In putting together these two special issues of e-Organisations and People (e-O&P), we have included contributions spanning a range of perspectives. Part 1 introduced some of the wider trends associated with the economic climate that are driving changes at the level of practice development, and predicted some of the changes to come. This issue – Part 2 – dives a little deeper into the issues surrounding supervision for coach-mentoring. We are also delighted to highlight two newly developed approaches to practice. One represents the adaptation of supervisory practice with origins in Transactional Analysis (TA) and the second on personal construct psychology and the often neglected role of diagnosis in coaching. These articles cover new applications of practice and have not been published previously in the context of coach-mentoring.
The importance of critical friendships in editing and writing for e-O&P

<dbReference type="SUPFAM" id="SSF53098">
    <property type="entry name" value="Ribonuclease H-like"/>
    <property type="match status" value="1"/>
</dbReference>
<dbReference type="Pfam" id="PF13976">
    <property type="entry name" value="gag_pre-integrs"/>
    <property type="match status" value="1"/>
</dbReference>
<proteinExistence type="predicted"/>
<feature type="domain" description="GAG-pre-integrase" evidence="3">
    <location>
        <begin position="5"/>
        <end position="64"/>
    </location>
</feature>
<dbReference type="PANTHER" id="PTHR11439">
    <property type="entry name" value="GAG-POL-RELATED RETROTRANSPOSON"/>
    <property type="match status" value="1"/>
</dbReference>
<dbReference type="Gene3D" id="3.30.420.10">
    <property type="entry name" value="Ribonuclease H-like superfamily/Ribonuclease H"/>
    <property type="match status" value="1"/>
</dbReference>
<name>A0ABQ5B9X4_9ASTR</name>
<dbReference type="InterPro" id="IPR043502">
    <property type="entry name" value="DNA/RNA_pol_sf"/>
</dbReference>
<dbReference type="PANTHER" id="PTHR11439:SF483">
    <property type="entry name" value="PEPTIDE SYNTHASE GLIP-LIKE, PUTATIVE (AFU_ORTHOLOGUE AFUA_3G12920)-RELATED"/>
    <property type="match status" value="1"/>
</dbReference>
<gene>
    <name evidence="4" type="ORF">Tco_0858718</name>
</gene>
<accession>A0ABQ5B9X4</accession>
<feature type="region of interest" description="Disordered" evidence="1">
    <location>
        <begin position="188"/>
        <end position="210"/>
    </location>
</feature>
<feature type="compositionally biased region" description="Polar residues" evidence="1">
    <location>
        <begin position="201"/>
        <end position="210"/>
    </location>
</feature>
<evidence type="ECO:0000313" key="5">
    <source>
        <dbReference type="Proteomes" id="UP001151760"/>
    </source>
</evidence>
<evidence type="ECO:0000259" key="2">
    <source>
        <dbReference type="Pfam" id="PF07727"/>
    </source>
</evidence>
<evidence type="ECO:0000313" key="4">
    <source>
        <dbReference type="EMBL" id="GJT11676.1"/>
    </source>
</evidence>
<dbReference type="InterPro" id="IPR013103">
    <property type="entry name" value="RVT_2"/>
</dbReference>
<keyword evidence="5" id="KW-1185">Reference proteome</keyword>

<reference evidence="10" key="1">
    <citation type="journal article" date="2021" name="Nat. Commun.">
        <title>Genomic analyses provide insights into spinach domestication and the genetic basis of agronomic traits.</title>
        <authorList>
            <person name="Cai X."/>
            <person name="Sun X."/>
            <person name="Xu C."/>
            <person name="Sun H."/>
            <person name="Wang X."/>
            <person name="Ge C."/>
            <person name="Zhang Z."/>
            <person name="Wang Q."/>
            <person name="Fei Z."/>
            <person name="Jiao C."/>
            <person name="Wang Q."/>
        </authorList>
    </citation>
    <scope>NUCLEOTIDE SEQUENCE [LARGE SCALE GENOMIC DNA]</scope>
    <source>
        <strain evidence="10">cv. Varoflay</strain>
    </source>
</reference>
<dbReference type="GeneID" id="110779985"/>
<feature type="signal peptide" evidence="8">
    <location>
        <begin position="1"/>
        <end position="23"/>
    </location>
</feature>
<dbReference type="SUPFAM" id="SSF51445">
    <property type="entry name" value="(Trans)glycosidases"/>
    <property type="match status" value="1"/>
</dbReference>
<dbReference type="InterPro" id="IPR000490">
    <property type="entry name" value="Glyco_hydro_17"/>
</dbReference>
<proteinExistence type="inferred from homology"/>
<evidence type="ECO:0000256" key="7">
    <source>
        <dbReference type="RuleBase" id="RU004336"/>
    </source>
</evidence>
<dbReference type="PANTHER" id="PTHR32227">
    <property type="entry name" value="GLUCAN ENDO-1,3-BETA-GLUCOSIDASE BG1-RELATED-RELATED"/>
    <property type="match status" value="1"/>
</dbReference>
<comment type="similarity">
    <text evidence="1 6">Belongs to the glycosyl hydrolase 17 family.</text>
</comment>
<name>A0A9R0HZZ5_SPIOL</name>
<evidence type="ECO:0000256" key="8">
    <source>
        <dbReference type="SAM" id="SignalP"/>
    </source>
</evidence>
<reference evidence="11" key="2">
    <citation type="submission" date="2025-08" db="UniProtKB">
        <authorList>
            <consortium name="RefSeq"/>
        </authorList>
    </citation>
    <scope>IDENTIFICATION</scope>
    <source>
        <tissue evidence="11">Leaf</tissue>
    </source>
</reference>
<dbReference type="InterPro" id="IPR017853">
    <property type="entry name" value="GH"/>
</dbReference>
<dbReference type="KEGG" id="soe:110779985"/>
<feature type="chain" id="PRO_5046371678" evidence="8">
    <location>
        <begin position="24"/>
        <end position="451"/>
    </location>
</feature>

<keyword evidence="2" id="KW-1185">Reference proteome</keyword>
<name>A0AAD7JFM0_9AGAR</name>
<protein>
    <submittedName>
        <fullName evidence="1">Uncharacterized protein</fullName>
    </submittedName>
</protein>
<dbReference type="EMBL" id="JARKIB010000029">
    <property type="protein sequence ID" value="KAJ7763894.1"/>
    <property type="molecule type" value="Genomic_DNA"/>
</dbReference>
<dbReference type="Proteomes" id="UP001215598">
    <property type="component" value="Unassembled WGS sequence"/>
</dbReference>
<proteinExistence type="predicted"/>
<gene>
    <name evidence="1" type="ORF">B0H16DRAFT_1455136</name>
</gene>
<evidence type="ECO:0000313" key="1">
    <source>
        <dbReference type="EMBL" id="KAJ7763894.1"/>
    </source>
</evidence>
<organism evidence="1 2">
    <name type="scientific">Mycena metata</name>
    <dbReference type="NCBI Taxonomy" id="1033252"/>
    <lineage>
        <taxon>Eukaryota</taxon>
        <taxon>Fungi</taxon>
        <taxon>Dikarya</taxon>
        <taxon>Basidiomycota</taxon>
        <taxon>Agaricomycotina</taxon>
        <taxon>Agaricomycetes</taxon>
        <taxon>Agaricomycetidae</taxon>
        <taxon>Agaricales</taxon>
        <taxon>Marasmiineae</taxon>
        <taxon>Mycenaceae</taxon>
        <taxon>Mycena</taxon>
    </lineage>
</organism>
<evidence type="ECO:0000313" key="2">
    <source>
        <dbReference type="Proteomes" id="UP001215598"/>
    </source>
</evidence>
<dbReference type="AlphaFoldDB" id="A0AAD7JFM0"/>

A key goal of the collaboration between C&MN, OBCAMS and AMED in the production of these two special issues and the post-publication gatherings has been to bring established authors together with first time authors through the supportive process of critical friendships, which are a hallmark of e-O&P’s publication process. The role of critical friendships, which is central to the way guest editors collaborate with the editorial board of e-O&P, is a unique feature of this publication (MacKenzie 2015). Critical friendships are also extended to and by contributing authors who wish to engage with this process.
Many of the authors in Parts 1 and 2 are experienced writers, with a robust publication history as well as prominence in the wider coaching community. Others are new to writing, and we are delighted that these new authors have engaged with what can be a daunting process of submitting an article for publication. Most authors – especially those who were preparing new ideas to share – have welcomed their involvement in critical friendships, and have expressed their gratitude for the value that critical friends have contributed to the process of writing. This process has resulted in ideas being shared much earlier than would have been the case had authors presented their ideas through the standard channels of publication in the coaching and mentoring community.